'I've had my time'
He don’t talk politics or money, has no time for flattery and says he “works for wages”. TARA BRADYmeets the real Harrison Ford (and tries not to stare at his earring)
THERE IS NO training manual or official protocol to prepare for the moment one knocks on a door to find Harrison Ford standing on the other side. We know it’s probably best not to stare at the earring. We know to be polite for, as the euphemism goes, he is said to “suffer fools badly”. He shakes hands and exchanges pleasantries just like a regular mortal. Yes, we’ve just flown in from Dublin; weather not so bad this morning.
But it’s Harrison Ford, dude. What can we possibly say to the man who has embodied Han Solo and Indiana Jones and Deckard?
His face and delivery stays deadpan and motionless, it’s enough to signal that much of the star’s perceived grumpiness is likely parch-dry midwestern wit. More than four decades have elapsed since Ford arrived in La La Land, hoping to find work as his mother once had, in radio voiceovers. But he retains a direct, succinct manner befitting the prairie state. It’s not that he’s cantankerous exactly – he leaves little room for horseshit to creep into a conversation.
Enquire about the genres that made him a household name: “I don’t know how to think about it because I just don’t. I have no genre consciousness. I don’t act in genre films; I just act. I try always to confine my work and my focus to character and how that character relates to the movie. I could care less if it’s a western or sci-fi.”
Mention red carpets, premieres and the blandishments of Hollywood: “A nightmare. Never liked that stuff.” Talk about fans and adulation: “I think of them as customers.” Ask him about himself: “Nobody wants to see a romance with a 69-year-old man.”
He attributes this plain sensibility to his plain Illinois upbringing. “We don’t talk about religion or politics or how much money we make,” he says.
“We have no time for flattery. But what makes Chicago and Illinois interesting is the work ethic. It’s a very practical, pragmatic, strong work ethic based mentality.” He says he approaches his glittering career accordingly. A former carpenter, he likes to think of his roles as “piece work” to be undertaken with due care and pride. He “works for wages” but if a job is worth doing
“What’s consistent for me across disciplines is focus and work,” he says. “How I organise it. What tools I need to bring. And you can always pick out the bits you wish you’d done better. You learn something every time that’ll help you to train your energy and intelligence better in the future. I always thought when I was imagining what it would be like as an actor that that was a good point. You can keep working. You can keep learning. You don’t have to stop as long as you’re willing to play old farts.”
It is perhaps not the most nuanced description of Cowboys & Aliensruthless cattle baron Colonel Dolarhyde but it is, nonetheless, accurate. Ford’s latest movie assignment weds his sizeable box office clout ($3.6 billion and counting) to the popcorn might of Daniel Craig and Iron Mandirector Jon Favreau for a spectacular stand-off between an old west posse and marauding extra-terrestrials.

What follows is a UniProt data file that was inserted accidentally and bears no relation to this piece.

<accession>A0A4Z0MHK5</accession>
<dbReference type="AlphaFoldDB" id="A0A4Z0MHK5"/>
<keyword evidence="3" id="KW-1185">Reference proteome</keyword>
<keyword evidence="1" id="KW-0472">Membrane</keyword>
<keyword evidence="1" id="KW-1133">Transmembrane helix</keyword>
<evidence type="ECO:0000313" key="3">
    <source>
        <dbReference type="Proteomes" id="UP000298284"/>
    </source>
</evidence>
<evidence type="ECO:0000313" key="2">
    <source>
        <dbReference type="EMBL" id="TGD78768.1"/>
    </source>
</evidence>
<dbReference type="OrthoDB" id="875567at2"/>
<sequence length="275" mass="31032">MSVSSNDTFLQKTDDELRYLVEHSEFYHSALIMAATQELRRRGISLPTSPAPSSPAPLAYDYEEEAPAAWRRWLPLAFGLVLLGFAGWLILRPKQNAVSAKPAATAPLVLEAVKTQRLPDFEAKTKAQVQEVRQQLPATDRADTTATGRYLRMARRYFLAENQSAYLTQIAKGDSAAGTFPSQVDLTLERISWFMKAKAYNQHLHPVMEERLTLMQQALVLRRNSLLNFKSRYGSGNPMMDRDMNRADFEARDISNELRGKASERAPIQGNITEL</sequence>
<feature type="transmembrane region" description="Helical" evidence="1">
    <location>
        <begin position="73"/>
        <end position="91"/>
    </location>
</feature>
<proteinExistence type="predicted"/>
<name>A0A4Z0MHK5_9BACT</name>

“The first time I read it I made it as far as 20-30 pages,” says Ford. “It’s not that I didn’t get it. I thought ‘oh well, it’s kind of jokey and it’s from a comic book’. But what I didn’t know was that John (Favreau) had an intention of making a serious western. I was reading the same words and hearing different music. Tone is everything here. And then Daniel Craig – who had been attached to the movie for months – was very generous by allowing my character a bit more space and time.”
Is it weird finding himself second on the bill to James Bond?
“Well, I’m not a leading man anymore I’m a character actor,” he shrugs. “I’ve had my time. Some people realise they’re old when they’re 50 or 60, but at 69 you know it. So the leading man is Daniel Craig and I’m playing a character part and I’m happy to do it. I loved it. It was never my ambition to be on top of anything. It was my ambition to do good work in whatever was available.”
Ford was born in Chicago in 1942 to Dorothy, a former radio actress of Jewish, German descent, and Christopher, an actor turned advertising executive with Irish Catholic origins. “But there was never a clear path for me to go seeking relatives in Ireland,” says Ford. “My father didn’t seem to know too much about his Irish heritage or else he was pretty closed-mouthed about what he did know. There wasn’t much dialogue about anything with my father. He was orphaned early. His father was a vaudevillian who fell backwards onto a New York brownstone stoop right onto his head and died. As far as I knew he had no family left after that.” Mostly, the actor remembers the “religious” instruction. Harrison and younger brother Terence were, Ford says, “raised Democrat”.
“We had no catechism,” he says. “Instead we were given Democrat instruction; to be liberals of every stripe. I don’t judge what other people do. At least I try not to ever judge what other people do unless they do it in my face.” Does that creed come with a guilt complex? “It does, thank you,” says Ford. “I only got out of the instruction. Nobody escapes the residual Jewish Catholic guilt.”